A friend of mine

A friend of mine was concerned about an aspect of his little girl's behaviour, so he asked his health visitor: "Should I be worried?" To which she replied: "Do you think you should be worried?"

Hopefully, the latest NHS pilot scheme in Fife will be a bit more forthcoming with solutions to parenting problems. The Community Mums service provides trained, experienced, volunteer mums to visit shell-shocked new mothers, chat to them and give them whatever friendly advice they need on issues from breastfeeding to healthy eating and general parenting problems.

Schemes such as this are particularly valuable to people like me, who had a baby without a traditional support network or, indeed, any previous experience of the creatures. It's important to have access to someone who's been there, done that and got the stains on their T-shirt. I've always been very open to advice because I've felt I don't know much, but after nearly two and a half years of hands-on kid-wrangling, I'm wondering whether I could be a volunteer expert mother.

Well, I had no problems breastfeeding, so I could talk about that (tickle its nose with your nipple -the baby, I mean -and its mouth will open wide so you can pop the breast in and away you go). Sleep whenever you can, even if you haven't vacuumed the house since the second trimester. If you mix baby rice into yoghurt, it makes mousse. Oh, and when the going gets really tough, this mantra helps: "Less than two decades to go ... less than two decades to go."

Do we really need that?

Public service announcements admonish us to eat dinner with our families, to remember that it takes a real man to be a dad, that losing weight makes you feel better about yourself.

We do not need commercials to tell us that eating dinner with your kids and talking to them is better than parking them in front of the television with a plate of microwaved chicken nuggets while you sit in front of the computer. That kind of parenting problem won't be solved with a 30-second TV spot.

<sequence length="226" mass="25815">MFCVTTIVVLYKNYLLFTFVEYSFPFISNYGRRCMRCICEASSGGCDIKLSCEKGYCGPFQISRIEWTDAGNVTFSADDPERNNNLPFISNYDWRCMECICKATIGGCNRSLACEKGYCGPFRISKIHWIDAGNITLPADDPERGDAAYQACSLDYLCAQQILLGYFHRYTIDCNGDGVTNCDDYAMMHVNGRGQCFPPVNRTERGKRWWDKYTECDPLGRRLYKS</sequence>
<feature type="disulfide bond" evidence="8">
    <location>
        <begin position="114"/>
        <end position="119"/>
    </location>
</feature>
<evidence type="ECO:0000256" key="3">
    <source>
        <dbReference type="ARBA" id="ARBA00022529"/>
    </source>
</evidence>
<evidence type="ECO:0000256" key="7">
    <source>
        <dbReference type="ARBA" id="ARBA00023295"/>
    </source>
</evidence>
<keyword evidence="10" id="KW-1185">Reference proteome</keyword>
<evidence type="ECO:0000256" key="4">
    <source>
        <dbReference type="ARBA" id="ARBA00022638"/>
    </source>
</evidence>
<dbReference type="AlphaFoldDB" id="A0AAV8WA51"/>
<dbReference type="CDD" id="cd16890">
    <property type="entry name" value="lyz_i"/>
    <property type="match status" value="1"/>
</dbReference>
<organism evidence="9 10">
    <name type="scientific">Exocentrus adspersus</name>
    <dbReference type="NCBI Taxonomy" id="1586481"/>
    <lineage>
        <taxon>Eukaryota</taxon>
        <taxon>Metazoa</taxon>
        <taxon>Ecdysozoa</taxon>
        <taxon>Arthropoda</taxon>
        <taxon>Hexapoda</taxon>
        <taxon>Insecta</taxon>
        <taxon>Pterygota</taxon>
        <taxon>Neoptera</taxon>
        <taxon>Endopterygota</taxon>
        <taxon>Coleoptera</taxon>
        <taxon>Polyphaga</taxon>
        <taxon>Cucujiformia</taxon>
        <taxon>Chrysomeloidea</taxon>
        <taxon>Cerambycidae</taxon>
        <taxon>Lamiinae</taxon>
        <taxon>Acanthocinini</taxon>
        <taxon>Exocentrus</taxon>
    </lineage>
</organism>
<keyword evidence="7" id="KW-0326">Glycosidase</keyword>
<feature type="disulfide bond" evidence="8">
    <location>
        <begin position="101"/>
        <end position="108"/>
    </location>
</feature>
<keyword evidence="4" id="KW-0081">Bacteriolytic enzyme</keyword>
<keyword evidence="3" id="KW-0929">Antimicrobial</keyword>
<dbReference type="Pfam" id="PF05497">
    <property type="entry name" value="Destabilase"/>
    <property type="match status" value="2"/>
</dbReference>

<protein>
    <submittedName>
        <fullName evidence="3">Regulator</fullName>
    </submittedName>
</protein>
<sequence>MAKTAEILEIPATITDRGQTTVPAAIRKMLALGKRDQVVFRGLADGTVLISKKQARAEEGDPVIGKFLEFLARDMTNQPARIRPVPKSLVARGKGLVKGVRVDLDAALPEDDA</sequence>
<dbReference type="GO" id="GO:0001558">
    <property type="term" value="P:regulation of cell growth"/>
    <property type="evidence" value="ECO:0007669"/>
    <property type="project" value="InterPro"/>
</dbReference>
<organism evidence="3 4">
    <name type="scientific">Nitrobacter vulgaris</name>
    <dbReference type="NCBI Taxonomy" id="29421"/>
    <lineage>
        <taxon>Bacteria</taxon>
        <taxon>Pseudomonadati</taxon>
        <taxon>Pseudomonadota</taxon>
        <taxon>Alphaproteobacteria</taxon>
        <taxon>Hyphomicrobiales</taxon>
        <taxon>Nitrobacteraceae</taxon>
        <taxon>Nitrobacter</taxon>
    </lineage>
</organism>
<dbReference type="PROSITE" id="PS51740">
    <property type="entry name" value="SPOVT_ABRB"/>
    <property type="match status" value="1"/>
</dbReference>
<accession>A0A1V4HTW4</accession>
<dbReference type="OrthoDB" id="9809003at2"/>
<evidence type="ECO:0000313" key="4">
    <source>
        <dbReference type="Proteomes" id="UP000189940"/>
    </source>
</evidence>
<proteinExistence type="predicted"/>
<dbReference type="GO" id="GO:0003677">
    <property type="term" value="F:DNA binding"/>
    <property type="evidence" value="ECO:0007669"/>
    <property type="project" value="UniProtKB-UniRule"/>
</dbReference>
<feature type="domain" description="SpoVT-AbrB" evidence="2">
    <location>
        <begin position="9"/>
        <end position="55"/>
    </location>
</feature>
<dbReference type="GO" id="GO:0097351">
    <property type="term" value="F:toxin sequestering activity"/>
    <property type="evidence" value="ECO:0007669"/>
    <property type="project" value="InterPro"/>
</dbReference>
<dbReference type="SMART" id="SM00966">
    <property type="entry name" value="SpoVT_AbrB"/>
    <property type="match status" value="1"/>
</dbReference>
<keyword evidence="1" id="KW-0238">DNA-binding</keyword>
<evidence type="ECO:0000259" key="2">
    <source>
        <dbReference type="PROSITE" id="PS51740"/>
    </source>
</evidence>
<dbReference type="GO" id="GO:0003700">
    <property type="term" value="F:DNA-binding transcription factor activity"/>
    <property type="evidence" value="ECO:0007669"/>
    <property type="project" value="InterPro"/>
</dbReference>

The cable channel Nickelodeon sponsors what it calls the Worldwide Day of Play. It's a day where kids are told to turn off the television and go -- shockingly -- play and use their imaginations. What a concept.

The sad thing is, if these issues weren't problems, we probably wouldn't be seeing these kind of announcements. And maybe these kind of public education campaigns reach people and help them. But they do beg the question.

So, because we've evidently lost the collective ability to function as thinking people, we are being encouraged by singing and dancing medical personnel to ask our doctors questions to help prevent medical mistakes; we're being told cyberbullying is bad, we're reminded to put kids in safe car booster seats.

What's next, public service announcements reminding us to take out the trash?

So in the spirit of what should be decisions requiring common sense instead of an ad campaign, we're offering a few of our own public service announcement suggestions.

--Wear underpants. The reason? Two words: Britney Spears.

Turn on the television and you can't avoid seeing coverage -- sorry, we mean footage -- of the sad pop princess flashing the world. It's unfortunate all the way around. And if you just can't bring yourself to don skivvies, do the rest of us a favor and wear pants. Please.

--Floss. There may be an official service announcement out there about this somewhere, but take a minute and remember that you need your teeth, just like they need you.

--Take the sun shield out of the front car windshield before you start driving.

--Hang up the phone when you're driving, biking or walking. This applies to talking, text messaging or listening to music. Take a lesson from a California man who was killed in November after stepping in front of an oncoming Amtrak train. He evidently didn't notice the train because he was so absorbed in his cell phone conversation.

--Talk to the live person in front of you. This includes dates, children, parents, friends.

We've noticed a plethora of people sitting or walking together who are all on the phone to someone else more interesting. We've also seen what looks to be two people on a date in restaurants, except one person is on the phone nattering to someone else while the other party is left fiddling with the bread basket. Good times.

--Don't eat food past the expiration date.

The list could go on.

We would like to think that we're a society of people smart enough to figure these things out. But we're waiting for the public service announcement to tell us if we're right.

вторник, 27 мая 2008 г.

for fun

Can tomatoes and cucumbers be good for the soul?

Watch "VeggieTales" long enough, and you might start to believe it.

Since 1993, the good-naturedly goofy animated vegetables of "VeggieTales" have been teaching biblical values to kids while also leading them on fun adventures.

This spiritual salad had sold more than 25 million videos as of summer 2002, and they hit the big screen today with "Jonah: A VeggieTales Movie," their first full-length film.

All this from an idea that Illinois resident Phil Vischer came up with while sitting at a computer in his spare bedroom.